Vampire Princess Miyu-Volume 2: Haunting (1998)

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Released 18-Sep-2002

Cover Art

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Details At A Glance

General Extras
Category Anime Main Menu Audio-loud!
Credits-Japanese opening credits
Rating Rated M
Year Of Production 1998
Running Time 102:15 (Case: 100)
RSDL / Flipper No/No Cast & Crew
Start Up Menu
Region Coding 4 Directed By Toshiki Hirano
TokyoPop Anime
Madman Entertainment
Starring None Given
Case Click
RPI $34.95 Music Kenji Kawai

Video Audio
Pan & Scan/Full Frame Full Frame English Dolby Digital 2.0 (224Kb/s)
Japanese Dolby Digital 2.0 (224Kb/s)
Widescreen Aspect Ratio None
16x9 Enhancement No
Video Format 576i (PAL)
Original Aspect Ratio 1.33:1 Miscellaneous
Jacket Pictures Yes
Subtitles English Titling
Smoking Yes, infrequent
Annoying Product Placement No
Action In or After Credits No

NOTE: The Profanity Filter is ON. Turn it off here.

Plot Synopsis

    This is the second volume of the Vampire Princess Miyu series. You'll find my review of the first volume, and introduction to the main characters, here. I recommend you read that review first.

    This disc continues exactly where the last one left off - the teaser at the end of the first disc applies to the first episode on this one (as you'd hope).

    Miyu doesn't work alone, mostly. She has the aid of Lava (sometimes spelled Larva), a former stray shinma, now fighting on the side of good (we assume Miyu is good, right?). She is also accompanied by Shiina, a creature whose powers are, as yet, unclear - she looks rather like a rabbit with an evil eye. We get to learn more about Lava in the third episode on this disc.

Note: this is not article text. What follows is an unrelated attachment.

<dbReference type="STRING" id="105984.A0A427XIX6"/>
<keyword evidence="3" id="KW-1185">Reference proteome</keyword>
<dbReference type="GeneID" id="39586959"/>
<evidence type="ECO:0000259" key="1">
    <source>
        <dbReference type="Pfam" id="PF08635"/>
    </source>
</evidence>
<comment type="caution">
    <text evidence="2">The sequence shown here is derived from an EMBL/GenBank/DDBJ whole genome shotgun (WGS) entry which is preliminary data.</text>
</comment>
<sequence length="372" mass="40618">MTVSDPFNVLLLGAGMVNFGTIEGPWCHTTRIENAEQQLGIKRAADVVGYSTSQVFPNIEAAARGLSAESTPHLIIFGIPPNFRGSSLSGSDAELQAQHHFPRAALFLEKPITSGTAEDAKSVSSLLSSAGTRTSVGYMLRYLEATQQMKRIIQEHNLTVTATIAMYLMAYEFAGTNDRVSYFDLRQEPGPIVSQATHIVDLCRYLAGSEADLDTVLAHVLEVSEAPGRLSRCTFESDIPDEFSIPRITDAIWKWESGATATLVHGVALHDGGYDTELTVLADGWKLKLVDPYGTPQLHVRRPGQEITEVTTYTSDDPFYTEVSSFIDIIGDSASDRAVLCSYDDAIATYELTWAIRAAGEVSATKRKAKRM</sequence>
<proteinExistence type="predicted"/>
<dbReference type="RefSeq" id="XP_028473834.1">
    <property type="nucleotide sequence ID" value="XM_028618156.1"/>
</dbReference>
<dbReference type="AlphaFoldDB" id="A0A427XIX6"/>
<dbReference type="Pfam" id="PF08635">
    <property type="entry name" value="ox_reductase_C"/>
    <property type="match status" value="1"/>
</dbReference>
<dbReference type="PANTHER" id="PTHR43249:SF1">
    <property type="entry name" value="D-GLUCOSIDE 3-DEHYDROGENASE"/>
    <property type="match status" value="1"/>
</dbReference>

Miyu is not an easy character to like - she seems aloof, distant. But there's a gentle sadness about her. She does what she must to deal with the shinma who are terrorising humans, but she does it more in sorrow than in anger (mostly!). I do like her, maybe it just takes a while.

    The episodes on this disc are:

Number Title Description
4 Reiha Has Come Another hunter of shinma, is Reiha a friend, or a threat?
5 Sepia Coloured Portrait What is so strange about a 20 year old unfinished film and the professor who made it?
6 Ghost of Miyu Who is the seeming duplicate of Miyu who is making so much trouble?
7 Fate Can Miyu do anything for the runaway pair with unusual powers?

    In the first episode, Miyu is away from school, and Lava, and Shiina, for no explained reason. She meets Reiha accidentally (it seems). Reiha is a half-breed - half shinma, half frost demon - which gives her unusual powers. Her doll, Matsukaze, has strong opinions about Miyu and her motivations (of course her doll speaks - what's strange about that?); Reiha is less outspoken. It is not yet clear what Reiha's motivations are - she seems eager to hunt shinma, and considers Miyu a shinma, so we cannot be sure that her plans and Miyu's will not clash.

    The other three episodes are a bit more conventional - Miyu is back at school with Chisato, Yukari, and Hisae. The friendship between Chisato and Miyu becomes closer in Ghost of Miyu, even though Miyu doesn't hesitate to use her.

    This disc is better than the first, because each episode is presented in full - it starts with the establishing scene, then the opening (really like that theme music), then the episode, then closing credits in Japanese and English (marvellous song), and then the teaser for the next episode. And the closing song is subtitled this time. All good stuff, and the way episodes should be presented. There are plenty of chapter stops, too, so it's easy to navigate.

    The basic characters seem fully established at the end of this disc, so I look forward to the development of a longer story arc in the next volume. Even without a longer arc, these episodes are enjoyable - things are not as cut-and-dried as in a children's show, but that's part of the enjoyment - this is not kid's stuff.

Don't wish to see plot synopses in the future? Change your configuration.

Transfer Quality


    This transfer is presented in an aspect ratio of 1.33:1, as you might expect for a TV series. It is not 16x9 enhanced.

    The image is sharp and clear. Shadow detail is meaningless in animation, but there's considerable shading in the drawing. The drawing is nicely detailed, without pretending to be anything more than animation. There's no low level noise.